How do you reinvent a show that’s already been successfully reinvented several times? Spring Awakening is a 2006 musical by Steven Sater and Duncan Sheik, based off an 1891 play by Frank Wedekind. Spring Awakening follows a group of teens in 1800s Germany who grapple with sexuality, education, abortion and religion. Spring Awakening’s signature is reinvention, as with its original run, the subsequent Broadway revival by Deaf West, and now North by South finds a way to bring a new dawn to ‘Spring’.

Sexuality is central to the show and its characters, and this production takes a modern approach to gender that will resonate with many theatregoers today. What was shocking in 2006 is more conventional for audiences now, and North by South breathes new life into the punchy nature of the show with their interpretation of the script and score.

The show begins with the actors and musicians already in the space, as a roll call of the characters takes place while they dress in costume elements that act as signifiers. This is when Cal Robinson-Taylor’s vision becomes apparent – an egalitarian, gender blind production, created from the ground up.

The production is minimalistic, with only white chairs filling the stage, as well as a piano in the far right hand corner. Underneath them is a white floor with words written on it, seen only when the simple and effective lighting design allows. The cast and band utilise the confined stage well (particularly for ‘Totally Fucked’ which involves lots of thrashing around). What makes this production impactful is the actors’ dedication to their roles. The cast sheds real tears on stage, and as an audience member, it was impossible not to be moved.

Intimate moments between characters are beautifully staged, and it’s easy to forget there is a whole cast surrounding them for quieter moments like ‘The Word of your Body’; scenes that touch on suicide are handled deftly. Robinson-Taylor’s casting and direction makes for an exciting and thoughtful production of Spring Awakening, and each ‘gender blind’ casting decision is apt. Alex Langdon leads a cohesive band, that blends live music with pre-recorded moments well to fill out some songs, and give a rock edge to others. The familiar buzz of the electric guitar that is a hallmark of Spring Awakening’s folk/alternative score does not disappoint, and neither does the piano, which provides a gentleness to the show’s heavy themes.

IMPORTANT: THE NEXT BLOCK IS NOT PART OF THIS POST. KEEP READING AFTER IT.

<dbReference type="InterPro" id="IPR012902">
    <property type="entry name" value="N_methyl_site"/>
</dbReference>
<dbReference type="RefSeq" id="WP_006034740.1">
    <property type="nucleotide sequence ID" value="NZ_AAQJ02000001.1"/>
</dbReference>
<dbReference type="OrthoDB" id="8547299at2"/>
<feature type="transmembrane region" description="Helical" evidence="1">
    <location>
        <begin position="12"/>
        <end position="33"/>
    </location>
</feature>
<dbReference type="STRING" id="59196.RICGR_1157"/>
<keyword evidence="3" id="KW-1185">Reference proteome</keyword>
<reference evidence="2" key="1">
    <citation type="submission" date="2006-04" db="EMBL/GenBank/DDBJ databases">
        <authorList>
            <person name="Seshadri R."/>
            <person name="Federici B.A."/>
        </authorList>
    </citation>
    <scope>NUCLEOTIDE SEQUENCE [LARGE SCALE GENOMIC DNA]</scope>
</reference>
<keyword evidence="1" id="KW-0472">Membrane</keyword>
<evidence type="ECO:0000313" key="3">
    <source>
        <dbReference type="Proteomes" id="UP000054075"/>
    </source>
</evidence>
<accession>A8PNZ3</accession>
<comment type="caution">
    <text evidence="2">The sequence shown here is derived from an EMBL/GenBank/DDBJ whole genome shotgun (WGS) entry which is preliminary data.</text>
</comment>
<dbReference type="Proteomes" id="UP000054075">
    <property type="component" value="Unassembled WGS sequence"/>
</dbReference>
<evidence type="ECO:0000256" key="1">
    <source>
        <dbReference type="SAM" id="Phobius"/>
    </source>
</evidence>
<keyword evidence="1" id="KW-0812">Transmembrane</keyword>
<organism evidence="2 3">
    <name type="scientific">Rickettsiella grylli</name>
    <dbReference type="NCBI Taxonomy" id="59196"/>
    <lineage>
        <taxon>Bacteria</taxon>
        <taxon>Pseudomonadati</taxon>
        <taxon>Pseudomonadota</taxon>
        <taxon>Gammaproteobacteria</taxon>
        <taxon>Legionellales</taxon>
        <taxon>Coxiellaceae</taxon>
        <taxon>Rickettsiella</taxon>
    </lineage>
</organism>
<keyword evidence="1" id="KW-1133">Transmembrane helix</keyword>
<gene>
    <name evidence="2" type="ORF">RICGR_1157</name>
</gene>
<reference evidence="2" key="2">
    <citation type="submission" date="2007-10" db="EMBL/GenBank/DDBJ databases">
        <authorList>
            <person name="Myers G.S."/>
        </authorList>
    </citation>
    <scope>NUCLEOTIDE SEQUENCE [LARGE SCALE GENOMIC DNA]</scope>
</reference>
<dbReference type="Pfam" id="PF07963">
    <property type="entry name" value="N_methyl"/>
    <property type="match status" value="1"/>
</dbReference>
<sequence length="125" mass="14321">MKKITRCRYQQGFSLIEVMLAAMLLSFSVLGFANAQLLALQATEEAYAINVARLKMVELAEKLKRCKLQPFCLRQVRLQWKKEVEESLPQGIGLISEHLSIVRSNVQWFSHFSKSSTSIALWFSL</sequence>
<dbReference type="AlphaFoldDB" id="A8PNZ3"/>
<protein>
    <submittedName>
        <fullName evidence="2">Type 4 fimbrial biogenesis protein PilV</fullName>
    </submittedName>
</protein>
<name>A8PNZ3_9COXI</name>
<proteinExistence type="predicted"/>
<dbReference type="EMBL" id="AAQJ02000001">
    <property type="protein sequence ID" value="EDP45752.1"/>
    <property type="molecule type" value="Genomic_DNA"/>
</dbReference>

Joseph Spanti and Majella Davis match each other’s depth and sincerity as Melchior and Wendla. Davis’ sweet voice lifts at all the right moments, and holds a lovely vibrato, while Spanti provides a passionate portrayal of Melchior (accompanied by great vocal chops). Together, they allow the audience to be drawn into a dramatic journey, and enjoy great chemistry together in ‘The Word of Your Body’.

‘Totally Fucked’, ‘Purple Summer’ and ‘Mama Who Bore Me’ showcase the entire cast at their best. ‘Mama’ involves the ‘boys’ in this production, giving it a more powerful sound. Francesca O’Donnell takes on the challenging role of Moritz, and balances his tightly wound emotion with a multitude of high belting very well. Tayla Muir sings beautifully as Martha, and Jaun Gomez joins her as a completely convincing Ilse, making ‘The Dark I know Well’ simply angelic. Samantha Hafey is a standout and gives a dangerously good performance as Hanschen, not shying away from any of the delightfully confronting moments in the show. Yash Fernando (Georg) belts the hell out of his solos, and is outstanding in ‘Touch Me’. Fernando was notable for his commitment on stage, as was Daniel Agar, who also served as a guitarist while playing Thea. The non-traditional casting choices made for compelling viewing, especially in the scene between Ernst, played by Laein-Antoni C. Garcia (whose skilful voice pours out of his characterisation with ease) and Hanschen.

It is well worth reviving a musical if you can discover new things within it, as North by South has with their exploration of the previously unexplored in Spring Awakening. Get down to Chapel off Chapel for an experience that will wake you up and make you think, complete with plenty of teen angst.

REVIEW BY CAITLIN PETEREIT

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